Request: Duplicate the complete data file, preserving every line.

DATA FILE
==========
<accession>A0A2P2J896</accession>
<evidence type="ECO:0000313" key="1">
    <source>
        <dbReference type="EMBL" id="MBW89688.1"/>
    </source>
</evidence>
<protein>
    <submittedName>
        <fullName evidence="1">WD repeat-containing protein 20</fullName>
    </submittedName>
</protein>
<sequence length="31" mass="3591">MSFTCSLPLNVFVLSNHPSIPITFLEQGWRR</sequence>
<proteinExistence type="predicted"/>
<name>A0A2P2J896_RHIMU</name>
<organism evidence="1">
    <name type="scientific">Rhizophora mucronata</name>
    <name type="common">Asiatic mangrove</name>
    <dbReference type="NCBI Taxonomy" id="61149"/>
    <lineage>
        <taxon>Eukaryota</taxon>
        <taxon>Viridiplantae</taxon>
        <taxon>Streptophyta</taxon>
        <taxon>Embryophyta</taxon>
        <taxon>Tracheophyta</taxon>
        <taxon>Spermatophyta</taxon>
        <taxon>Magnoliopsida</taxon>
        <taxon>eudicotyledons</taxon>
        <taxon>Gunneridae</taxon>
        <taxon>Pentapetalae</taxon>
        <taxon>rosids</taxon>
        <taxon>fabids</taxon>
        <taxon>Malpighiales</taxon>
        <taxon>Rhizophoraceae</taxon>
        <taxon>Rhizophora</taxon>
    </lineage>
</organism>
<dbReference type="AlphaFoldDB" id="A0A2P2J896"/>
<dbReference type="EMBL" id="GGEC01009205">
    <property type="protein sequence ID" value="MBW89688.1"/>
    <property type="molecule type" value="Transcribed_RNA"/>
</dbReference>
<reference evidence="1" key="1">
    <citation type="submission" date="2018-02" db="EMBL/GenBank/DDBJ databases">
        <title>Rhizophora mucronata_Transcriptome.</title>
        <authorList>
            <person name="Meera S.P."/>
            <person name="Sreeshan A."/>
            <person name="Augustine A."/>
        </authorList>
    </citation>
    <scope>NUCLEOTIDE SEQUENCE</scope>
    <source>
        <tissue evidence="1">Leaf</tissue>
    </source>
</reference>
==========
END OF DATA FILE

<accession>A0A2P2J896</accession>
<evidence type="ECO:0000313" key="1">
    <source>
        <dbReference type="EMBL" id="MBW89688.1"/>
    </source>
</evidence>
<protein>
    <submittedName>
        <fullName evidence="1">WD repeat-containing protein 20</fullName>
    </submittedName>
</protein>
<sequence length="31" mass="3591">MSFTCSLPLNVFVLSNHPSIPITFLEQGWRR</sequence>
<proteinExistence type="predicted"/>
<name>A0A2P2J896_RHIMU</name>
<organism evidence="1">
    <name type="scientific">Rhizophora mucronata</name>
    <name type="common">Asiatic mangrove</name>
    <dbReference type="NCBI Taxonomy" id="61149"/>
    <lineage>
        <taxon>Eukaryota</taxon>
        <taxon>Viridiplantae</taxon>
        <taxon>Streptophyta</taxon>
        <taxon>Embryophyta</taxon>
        <taxon>Tracheophyta</taxon>
        <taxon>Spermatophyta</taxon>
        <taxon>Magnoliopsida</taxon>
        <taxon>eudicotyledons</taxon>
        <taxon>Gunneridae</taxon>
        <taxon>Pentapetalae</taxon>
        <taxon>rosids</taxon>
        <taxon>fabids</taxon>
        <taxon>Malpighiales</taxon>
        <taxon>Rhizophoraceae</taxon>
        <taxon>Rhizophora</taxon>
    </lineage>
</organism>
<dbReference type="AlphaFoldDB" id="A0A2P2J896"/>
<dbReference type="EMBL" id="GGEC01009205">
    <property type="protein sequence ID" value="MBW89688.1"/>
    <property type="molecule type" value="Transcribed_RNA"/>
</dbReference>
<reference evidence="1" key="1">
    <citation type="submission" date="2018-02" db="EMBL/GenBank/DDBJ databases">
        <title>Rhizophora mucronata_Transcriptome.</title>
        <authorList>
            <person name="Meera S.P."/>
            <person name="Sreeshan A."/>
            <person name="Augustine A."/>
        </authorList>
    </citation>
    <scope>NUCLEOTIDE SEQUENCE</scope>
    <source>
        <tissue evidence="1">Leaf</tissue>
    </source>
</reference>